Radioworld: Alt Station Experiments With VR

Radioworld: Alt Station Experiments With VR. “Due to space limitations, only 70 people are allowed into 91.9 WFPK(FM)’s ‘Live Lunch’ music concerts. The events are broadcast live on the Louisville, Ky., independent alternative station every Friday at noon. Until now, the only way to enjoy these concerts was to be one of the lucky 70 attendees or to listen via WFPK’s FM broadcast or web streaming. But things changed the first day of June. When the band Awolnation took to the stage at the downtown Louisville Public Media performance studio that noon hour, a new audience got to see the concert in virtual reality.”

Radio Survivor: The Brooklyn Pirate Radio Sound Map Is Now Online

Radio Survivor: The Brooklyn Pirate Radio Sound Map Is Now Online. “Brooklyn, NY has one of the densest populations of unlicensed pirate radio stations in the U.S. As he explained on episode #133 of our radio show, journalist David Goren has been tracking and recording these stations for two decades. Now you can sample his archive of pirate airchecks with the interactive Brooklyn Pirate Radio Map, which just went online.”

UGA Today: UGA Libraries to preserve local public broadcasts

UGA Today: UGA Libraries to preserve local public broadcasts. “Some 4,000 hours of programming produced by public radio and television stations between 1941 and 1999 will be digitized and made available to the public, thanks to a federal grant for the Brown Media Archives at the University of Georgia Libraries.”

Chicago Tribune: Studs Terkel Radio Archive will be made public this week, with 5,000-plus stories that needed to be saved

Chicago Tribune: Studs Terkel Radio Archive will be made public this week, with 5,000-plus stories that needed to be saved. “I knew Studs Terkel since, actually, the day I was born. He took my father, his friend, out for a celebratory drink, or three, that long-ago day, and over the next decades, I wrote many thousands of words about him: his best-selling books, his WFMT radio show, his activism, his awards, enthusiasm and insatiable curiosity. I wrote about him when he underwent a risky open-heart procedure when he was 93 and from which he emerged saying, ‘I’m a medical miracle,’ and when he died on Halloween in 2008 at 96, I wrote his obituary. What more can there be to say? Well, I am done, actually, because when this story ends, I will stop writing about Studs and start listening to him. That will occupy a great deal of time because on Wednesday, the first 1,800 or so of the 5,600 or so hours of Studs’ remarkable radio programs will become readily available for any interested ears and minds. “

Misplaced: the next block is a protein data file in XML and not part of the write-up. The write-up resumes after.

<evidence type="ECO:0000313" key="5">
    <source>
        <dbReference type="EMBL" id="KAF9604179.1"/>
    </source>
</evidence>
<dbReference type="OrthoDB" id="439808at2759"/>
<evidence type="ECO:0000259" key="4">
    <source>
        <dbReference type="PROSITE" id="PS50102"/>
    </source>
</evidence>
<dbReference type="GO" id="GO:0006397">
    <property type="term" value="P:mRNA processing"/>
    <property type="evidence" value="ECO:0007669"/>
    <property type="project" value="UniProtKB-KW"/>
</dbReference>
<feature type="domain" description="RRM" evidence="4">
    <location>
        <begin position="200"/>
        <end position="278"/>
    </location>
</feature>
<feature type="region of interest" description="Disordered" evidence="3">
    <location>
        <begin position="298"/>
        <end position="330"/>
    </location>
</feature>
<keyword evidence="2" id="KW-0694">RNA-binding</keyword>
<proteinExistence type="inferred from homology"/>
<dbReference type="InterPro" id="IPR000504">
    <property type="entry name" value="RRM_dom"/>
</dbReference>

Stanford Libraries: The Stanford Media Preservation Lab begins preservation of the New Dimensions radio show

Stanford Libraries: The Stanford Media Preservation Lab begins preservation of the New Dimensions radio show. “Adi Da (Bubba Free John) was a 20th century religious leader that studied English literature at Stanford, Joseph Campbell proposed a universal narrative that is mythopoetic, and host Michael Toms interviewed the latter and the early followers of the former in the embryonic episodes of the radio show New Dimensions. While these two interviews from the 1970’s are remarkable in their own right, New Dimensions in its entirety represents the fractured search for meaning in the post-1960’s United States. “

New-to-Me: The Hip Hop Radio Archive

New to me: the Hip Hop Radio Archive. “The Hip-Hop Radio Archive aims to digitize, preserve, share, and contextualize recordings of hip-hop radio from the 1980s and 1990s from commercial, college, community, and pirate stations of all sizes, telling the stories of the shows and the people that made them…. This project’s primary purpose is to preserve the recordings that may only exist on cassettes recorded by fans in their bedrooms. There have been so many great music blogs over the last decade that relied on file sharing sites to spread classic hip-hop radio shows and while those sites are great for short-term sharing, they’re not a place where files will survive long-term. These sites and the files on them are in danger of just disappearing, erasing petabytes of content all at once. The Internet Archive is the solution: hosting by a non-profit organization that’s been around for over 20 years and is dedicated to digital preservation.”

University of Wisconsin-Madison: NEH grant to reunite radio history

University of Wisconsin-Madison: NEH grant to reunite radio history. “The $217,000 grant will fund the creation of a comprehensive online collection of early educational public radio content from the National Association of Educational Broadcasters. The forerunner of CPB and its arms, NPR and PBS, the NAEB served as the primary organizer, developer, and distributor for noncommercial broadcast production and analysis between 1925 and 1981. These broadcasts, mostly stemming from university- and public school-run radio stations, provide an in-depth look at the engagements and events of American history, as they were broadcast to and received by the general public in the 20th century. They document educational, political and cultural events as diverse as the national census, atomic energy, American labor, religion, United States history, agricultural engineering, mathematics and foreign relations.”